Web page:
Down On the Florida Keys in Monroe County, Florida, KeysNet.com
- Negotiations over a plea deal for a suspended Keys state law enforcement agent charged with homestead-exemption fraud have fallen through, and now he's set for trial on April 23 in Key West. Following the breakdown in talks, Vince Weiner, 47, demanded a speedy trial and on Thursday, Monroe County Circuit Court Judge Mark Jones set the trial for the Freeman Justice Center.
- The Florida Department of Law Enforcement arrested the Key West-based Weiner, an FDLE agent, last Aug. 17. He's charged with felony grand theft and misdemeanor homestead-exemption fraud.
- Florida homeowners are allowed one homestead exemption, which allows for a property-tax break on their permanent residence. It can be claimed only when the owners live in the house.
- Prosecutors say Weiner bought a Big Pine Key house in 2005, then got assigned to Fort Myers in 2006. While living in Fort Myers, Weiner rented his Keys house out but claimed the homestead exemption, they say.
- The FDLE says Weiner claimed the Big Pine exemption for the tax years 2007 to 2010. As a result, the FDLE says, Weiner received at least $5,918 in tax exemptions to which he was not entitled.
- Weiner had hoped he could cop a plea that would allow him to retain his state police certification. But prosecutors wouldn't go for a misdemeanor plea.
- Weiner was assigned back to the Keys from Fort Myers in May 2010. He has worked in Fort Myers or Key West since becoming an FDLE agent in 1993. He previously was a Florida Highway Patrol trooper.(1)
Source: Trial set for suspended Keys FDLE agent.
(1) If, after Weiner was assigned to Fort Myers (assuming he didn't claim a homestead exemption for another residence in the interim), he had a good faith intention to ultimately move back to his home in Big Pine Key, it would seem unfair that Weiner would not be entitled to keep his tax exemption allowed under Article VII, Section 6 of the Florida Constitution. Certainly, he would have been entitled to maintain the exemption if, rather than renting it out, had he simply kept the home vacant, or even let people live there rent-free.
Further, there are Florida Supreme Court rulings that have allowed for the temporary rental of a homestead where the homeowner was entitled to keep the tax exemption associated with homesteads. See:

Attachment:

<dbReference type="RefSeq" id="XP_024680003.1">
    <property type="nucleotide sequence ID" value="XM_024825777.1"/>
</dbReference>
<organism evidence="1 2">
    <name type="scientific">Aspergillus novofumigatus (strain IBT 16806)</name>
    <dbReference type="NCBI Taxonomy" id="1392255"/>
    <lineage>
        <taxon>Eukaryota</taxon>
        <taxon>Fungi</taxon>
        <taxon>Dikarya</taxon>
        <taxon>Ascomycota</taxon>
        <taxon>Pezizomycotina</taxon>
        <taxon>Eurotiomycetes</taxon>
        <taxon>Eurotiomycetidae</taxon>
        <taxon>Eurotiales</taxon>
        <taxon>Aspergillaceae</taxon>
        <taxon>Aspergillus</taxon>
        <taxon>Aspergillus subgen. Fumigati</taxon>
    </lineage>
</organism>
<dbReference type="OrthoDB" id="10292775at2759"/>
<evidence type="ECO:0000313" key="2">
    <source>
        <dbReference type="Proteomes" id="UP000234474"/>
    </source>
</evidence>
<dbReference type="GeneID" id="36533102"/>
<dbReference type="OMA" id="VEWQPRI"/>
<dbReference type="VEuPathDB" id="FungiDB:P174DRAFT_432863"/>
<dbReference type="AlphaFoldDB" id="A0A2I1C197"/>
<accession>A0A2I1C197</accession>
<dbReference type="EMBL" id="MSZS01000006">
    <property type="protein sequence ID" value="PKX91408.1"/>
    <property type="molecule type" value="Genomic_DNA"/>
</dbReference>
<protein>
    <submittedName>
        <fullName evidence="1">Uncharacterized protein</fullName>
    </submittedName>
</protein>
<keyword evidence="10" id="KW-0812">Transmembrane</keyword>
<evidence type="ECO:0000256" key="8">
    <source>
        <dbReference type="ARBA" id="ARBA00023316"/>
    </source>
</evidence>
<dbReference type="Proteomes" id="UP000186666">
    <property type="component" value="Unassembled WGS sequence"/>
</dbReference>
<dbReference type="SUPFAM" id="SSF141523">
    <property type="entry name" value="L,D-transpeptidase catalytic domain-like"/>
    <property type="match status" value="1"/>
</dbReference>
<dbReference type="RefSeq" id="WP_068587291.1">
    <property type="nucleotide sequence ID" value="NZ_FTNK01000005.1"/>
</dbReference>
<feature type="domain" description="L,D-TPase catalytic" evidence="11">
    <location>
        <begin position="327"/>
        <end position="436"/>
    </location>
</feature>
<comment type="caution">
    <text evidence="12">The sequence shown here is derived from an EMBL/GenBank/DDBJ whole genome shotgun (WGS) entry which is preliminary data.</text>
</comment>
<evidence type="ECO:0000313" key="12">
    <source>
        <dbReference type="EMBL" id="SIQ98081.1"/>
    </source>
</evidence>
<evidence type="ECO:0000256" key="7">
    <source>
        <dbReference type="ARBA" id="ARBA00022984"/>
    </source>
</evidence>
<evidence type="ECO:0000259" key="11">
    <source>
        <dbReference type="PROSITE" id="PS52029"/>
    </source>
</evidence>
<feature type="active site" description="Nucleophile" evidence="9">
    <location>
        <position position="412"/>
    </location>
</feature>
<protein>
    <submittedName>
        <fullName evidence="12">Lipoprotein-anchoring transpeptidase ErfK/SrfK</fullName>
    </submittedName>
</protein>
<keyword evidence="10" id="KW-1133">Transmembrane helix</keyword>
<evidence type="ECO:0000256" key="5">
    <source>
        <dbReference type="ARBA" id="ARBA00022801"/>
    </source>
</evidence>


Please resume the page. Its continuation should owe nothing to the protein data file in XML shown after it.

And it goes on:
- L'Engle v. Forbes, 81 So. 2d 214 (Fla. 1955) (in the context of a member of the armed services who was called away for military service and who intended to return to his home when his military obligation was satisfied; he was deemed not to have involuntarily abandoned his homestead despite the fact that he rented out the home during the entire period of his absence. Accordingly, he was entitled to the homestead exemption for the time he was away in the military);
- City of Jacksonville v. Bailey, 30 So. 2d 529 (Fla. 1947) (holding that homestead was not abandoned where the property owner resided in home for six years; the owner rented the home out during the winter season; and during the course of the rental, left his personal items on the property);
- Poppell v. Padrick, 117 So. 2d 435 (Fla. 2d D.C.A. 1959) (where an intermediate appeals court held that a property owner who rented his home during the winter months, over the course of several years to live with his widowed mother, and maintained his personal property in the homesteaded property did not abandon homestead and was entitled to the property tax benefit);
- Florida Att’y Gen. Op. 058-229 (where the state Attorney General opined that a property owner who rents a home in another county for work purposes did not abandon homestead where property owner had maintained homesteaded address for voter registration and voted in the subject county).
However, subsequent to these court rulings, in 1959 (possibly in an attempt to nullify or otherwise minimize the significance of these court rulings), the legislature slipped a provision into the statute (See 196.061, Florida Statutes: Rental of homestead to constitute abandonment), that specifically states that, in the context of the tax exemption for homesteads, a rental of an entire homestead constitutes an abandonment (the legislature does carve out an exception to this rule for a "member of the Armed Forces of the United States whose service in such forces is the result of a mandatory obligation imposed by the federal Selective Service Act or who volunteers for service as a member of the Armed Forces of the United States", possibly to reflect the fact pattern in the aforementioned case, L'Engle v. Forbes). See, generally, Florida Bar Journal: The Loss of Homestead Through Rental.
Whether Section 196.061 constitutes an improper exercise by the legislature to change the provisions of the Florida Constitution, as interpreted by the then-existing case law, through legislative action has never been addressed by the Florida Supreme Court (keep in mind that the Florida Constitution can only be changed, altered , modified, etc. by constitutional amendment to be voted on by the citizens of the State, not by legislative fiat). Arguably, however, the wording of Article VII, Section 6 of the Florida Constitution is such that it does permit the state legislature some leeway in passing laws to implement the intent of the state Constitution (unlike the constitutional provisions in Article X, Section 4, which deals with the homestead exemption relating to forced sales, lien attachments - where no such leeway is permitted).